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America at Home: Washington expands efforts against terrorism

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SUMMARY:

Two months after terrorists used hijacked airplanes to kill thousands, the Senate passed a compromise aviation security bill Friday. The measure passed on a voice vote and the U.S. House is expected to pass the bill later in the day.

UPDATE:

On Thursday, both chambers and the White House reached a compromise on the bill, which had stagnated for weeks.

The bill would make all airport screeners federal employees. U.S. airport security would become the responsibility of the newly created Transportation Security Administration, within the Department of Transportation. Screeners would undergo criminal background checks and would have to be U.S. citizens. (Full story)


  •  Summary

  •  Update

  •  Key questions

  •  Who's who

  •  Victims

  •  Impact



REMEMBERING THE VICTIMS

  •  Emergency information

  •  Partial list of victims

  •  Victims story archives

  •  Latest news


Attack on America
 CNN.COM SPECIAL REPORT
 CNN NewsPass Video 
Agencies reportedly got hijack tips in 1998
 MORE STORIES
Intelligence intercept led to Buffalo suspects
Report cites warnings before 9/11
 EXTRA INFORMATION
Timeline: Who Knew What and When?
Interactive: Terror Investigation
Terror Warnings System
Most wanted terrorists
What looks suspicious?
In-Depth: America Remembers
In-Depth: Terror on Tape
In-Depth: How prepared is your city?
 RESOURCES
On the Scene: Barbara Starr: Al Qaeda hunt expands?
On the Scene: Peter Bergen: Getting al Qaeda to talk

Other provisions of the bill include:

• A requirement that all checked baggage be screened with explosive-detection devices by December 31, 2002. Until then, all checked baggage will be inspected by other means, including X-ray, positive passenger matching or hand checking.

• A provision that the Computer Assisted Passenger Prescreening System be used to screen all passengers, not only those who check in at the ticket counter.

• An increase of $2.50 per ticket segment for airline passengers to finance changes mandated under the bill.

• An increase in the number of air marshals on flights.

KEY QUESTIONS:

Will a military commission afford suspected terrorists appropriate protection of their civil rights, and are non-U.S. citizens entitled to those rights?

What is the government doing to fortify homeland defense? Click here for more

Is the Centers for Disease Control and Prevention equipped to handle bioterrorism attacks?

Does the U.S. Postal Service have the proper resources to make the mail safe? Click here for more

How is Congress helping out in the recovery process? Click here for more

What are tips to know in the wake of the attacks? Click here for more

WHO'S WHO:

George W. Bush: U.S. president Click here for more.

Laura Bush: First lady of the United States, she has become more visible since the terrorist attacks, making public appearances urging parents and teachers to help reassure children that everything is being done to try to keep them safe. Click here for more

Tom Ridge: Director of the U.S. Office of Homeland Security, a new Cabinet-level position Click here for more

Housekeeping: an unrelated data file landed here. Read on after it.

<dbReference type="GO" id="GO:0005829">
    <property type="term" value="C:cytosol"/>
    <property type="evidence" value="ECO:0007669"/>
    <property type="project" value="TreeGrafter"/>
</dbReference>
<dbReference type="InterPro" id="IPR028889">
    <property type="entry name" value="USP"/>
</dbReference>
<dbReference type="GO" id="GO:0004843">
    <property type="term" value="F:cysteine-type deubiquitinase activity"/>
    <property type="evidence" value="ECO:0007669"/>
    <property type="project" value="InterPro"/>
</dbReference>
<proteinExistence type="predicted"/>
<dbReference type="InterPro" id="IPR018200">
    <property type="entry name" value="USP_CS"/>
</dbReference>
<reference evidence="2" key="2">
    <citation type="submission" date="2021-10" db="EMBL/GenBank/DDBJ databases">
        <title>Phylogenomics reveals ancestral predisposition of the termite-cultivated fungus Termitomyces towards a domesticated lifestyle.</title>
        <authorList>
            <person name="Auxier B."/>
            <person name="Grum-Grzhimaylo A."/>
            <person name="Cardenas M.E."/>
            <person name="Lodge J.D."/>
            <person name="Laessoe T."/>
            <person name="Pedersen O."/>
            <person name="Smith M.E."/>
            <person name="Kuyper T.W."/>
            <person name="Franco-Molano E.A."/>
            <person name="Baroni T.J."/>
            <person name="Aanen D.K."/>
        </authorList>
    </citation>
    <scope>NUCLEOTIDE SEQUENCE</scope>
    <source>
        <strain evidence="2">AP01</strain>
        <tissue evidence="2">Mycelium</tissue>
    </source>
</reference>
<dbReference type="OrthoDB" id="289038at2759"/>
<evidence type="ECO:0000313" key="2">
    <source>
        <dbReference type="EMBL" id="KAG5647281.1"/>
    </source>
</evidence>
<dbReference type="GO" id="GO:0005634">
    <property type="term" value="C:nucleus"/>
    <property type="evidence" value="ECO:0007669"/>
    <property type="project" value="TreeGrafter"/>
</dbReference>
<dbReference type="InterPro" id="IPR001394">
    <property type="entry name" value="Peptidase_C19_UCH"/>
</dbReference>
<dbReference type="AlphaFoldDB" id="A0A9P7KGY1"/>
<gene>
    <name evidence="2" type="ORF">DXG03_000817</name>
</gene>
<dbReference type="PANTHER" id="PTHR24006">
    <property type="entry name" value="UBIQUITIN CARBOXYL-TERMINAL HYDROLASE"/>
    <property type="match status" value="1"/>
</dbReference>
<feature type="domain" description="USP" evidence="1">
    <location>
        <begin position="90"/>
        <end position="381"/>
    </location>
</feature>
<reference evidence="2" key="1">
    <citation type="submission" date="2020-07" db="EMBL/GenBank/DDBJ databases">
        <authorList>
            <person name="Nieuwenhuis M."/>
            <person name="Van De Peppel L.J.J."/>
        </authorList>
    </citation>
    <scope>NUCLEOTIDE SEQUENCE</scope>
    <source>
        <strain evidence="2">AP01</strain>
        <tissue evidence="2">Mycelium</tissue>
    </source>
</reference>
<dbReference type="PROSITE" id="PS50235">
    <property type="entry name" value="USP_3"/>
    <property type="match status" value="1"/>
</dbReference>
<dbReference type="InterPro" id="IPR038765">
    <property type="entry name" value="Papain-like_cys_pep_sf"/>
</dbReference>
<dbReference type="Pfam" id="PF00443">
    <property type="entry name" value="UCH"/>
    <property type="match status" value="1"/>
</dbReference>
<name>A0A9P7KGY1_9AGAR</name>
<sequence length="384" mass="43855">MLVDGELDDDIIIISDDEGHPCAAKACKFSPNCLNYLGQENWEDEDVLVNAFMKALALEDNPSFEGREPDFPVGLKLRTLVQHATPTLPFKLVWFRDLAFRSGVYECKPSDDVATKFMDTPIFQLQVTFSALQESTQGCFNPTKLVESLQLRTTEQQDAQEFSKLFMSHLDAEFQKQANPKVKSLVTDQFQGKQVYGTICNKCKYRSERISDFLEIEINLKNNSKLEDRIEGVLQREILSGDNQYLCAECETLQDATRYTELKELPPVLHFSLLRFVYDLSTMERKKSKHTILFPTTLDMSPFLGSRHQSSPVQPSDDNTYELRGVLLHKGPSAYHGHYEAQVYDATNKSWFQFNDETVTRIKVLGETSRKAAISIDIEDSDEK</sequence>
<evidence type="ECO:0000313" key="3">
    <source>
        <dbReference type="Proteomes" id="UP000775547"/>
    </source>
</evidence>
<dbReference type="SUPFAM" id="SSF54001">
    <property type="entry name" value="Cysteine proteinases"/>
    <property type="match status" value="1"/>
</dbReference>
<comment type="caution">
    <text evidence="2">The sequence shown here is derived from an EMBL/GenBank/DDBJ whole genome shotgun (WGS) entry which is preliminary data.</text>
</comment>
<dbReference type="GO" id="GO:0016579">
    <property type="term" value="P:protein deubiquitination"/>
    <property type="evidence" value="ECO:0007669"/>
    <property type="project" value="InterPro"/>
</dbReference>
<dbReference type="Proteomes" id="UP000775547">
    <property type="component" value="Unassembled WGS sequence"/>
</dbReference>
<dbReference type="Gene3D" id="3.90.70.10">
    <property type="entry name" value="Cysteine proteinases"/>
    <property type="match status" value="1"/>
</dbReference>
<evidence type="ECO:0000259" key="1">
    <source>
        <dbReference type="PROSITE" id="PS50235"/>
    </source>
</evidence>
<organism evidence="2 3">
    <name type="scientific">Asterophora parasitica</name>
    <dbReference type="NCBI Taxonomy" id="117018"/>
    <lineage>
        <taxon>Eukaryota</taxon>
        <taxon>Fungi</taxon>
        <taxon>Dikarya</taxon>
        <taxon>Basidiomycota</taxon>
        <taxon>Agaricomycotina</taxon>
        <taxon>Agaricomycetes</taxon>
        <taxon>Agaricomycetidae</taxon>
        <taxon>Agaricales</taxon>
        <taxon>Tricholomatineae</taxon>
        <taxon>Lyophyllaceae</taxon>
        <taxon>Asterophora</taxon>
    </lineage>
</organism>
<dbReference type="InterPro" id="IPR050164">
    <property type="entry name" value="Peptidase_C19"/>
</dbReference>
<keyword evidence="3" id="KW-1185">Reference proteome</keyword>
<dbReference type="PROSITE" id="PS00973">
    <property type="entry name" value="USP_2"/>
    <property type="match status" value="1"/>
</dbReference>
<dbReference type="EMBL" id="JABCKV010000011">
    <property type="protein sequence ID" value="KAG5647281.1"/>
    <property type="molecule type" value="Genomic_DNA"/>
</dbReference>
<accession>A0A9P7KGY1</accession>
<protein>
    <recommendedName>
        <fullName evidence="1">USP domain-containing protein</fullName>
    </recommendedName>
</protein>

Richard Clarke: Head of efforts to safeguard information systems for the Office of Homeland Security Click here for more

Wayne Downing: Retired Army general tapped as deputy national security adviser Click here for more

Joe Allbaugh:The chief of the Federal Emergency Management Agency Click here for more

Dr. David Satcher: Surgeon General of the United States

Dr. Jeffrey P. Koplan: Director of the Centers for Disease Control and Prevention Click here for more

Rudy Giuliani: Mayor of New York Click here for more

Michael Bloomberg: Mayor-elect of New York

Anthony A. Williams: Mayor of Washington

Dr. Ivan Walks: Director of the Department of Health for the District of Columbia

Paul O'Neill: Treasury secretary

Norman Y. Mineta:Transportation secretary

Jane Garvey: FAA administrator

VICTIMS:

The latest figures provided by federal and local officials give the following totals for the number of people dead or missing from the September 11 attacks.

WORLD TRADE CENTER: According to New York City officials, 3,962 are missing, including the 157 people on the two hijacked planes; 490 bodies have been identified.

PENTAGON: 64 dead on hijacked plane; another 125 dead or missing

PENNSYLVANIA: 44 confirmed dead on hijacked plane

IMPACT:

The events of September 11 exposed the vulnerability of the world's greatest superpower, presenting the United States with the challenge of recovering emotionally and physically.

The U.S. economy, threatened by recession before September 11, has suffered a number of blows in the weeks since. Several industries -- particularly the airline industry -- were hit hard by the aftermath of the terrorist attacks, and leading economic indicators dropped in September. Yet the nation's financial markets have thus far weathered the uncertainty, making up losses experienced in the days after reopening.

Incidents of anthrax found in mail have frightened many, and the notable increase of security at offices and public places indicates America to be a warier, more cautious place. But daily life has not been put on hold: People are still attending entertainment events, going to ballgames, and getting out. Psychologically, the country appears to be finding its way.



 
 
 
 



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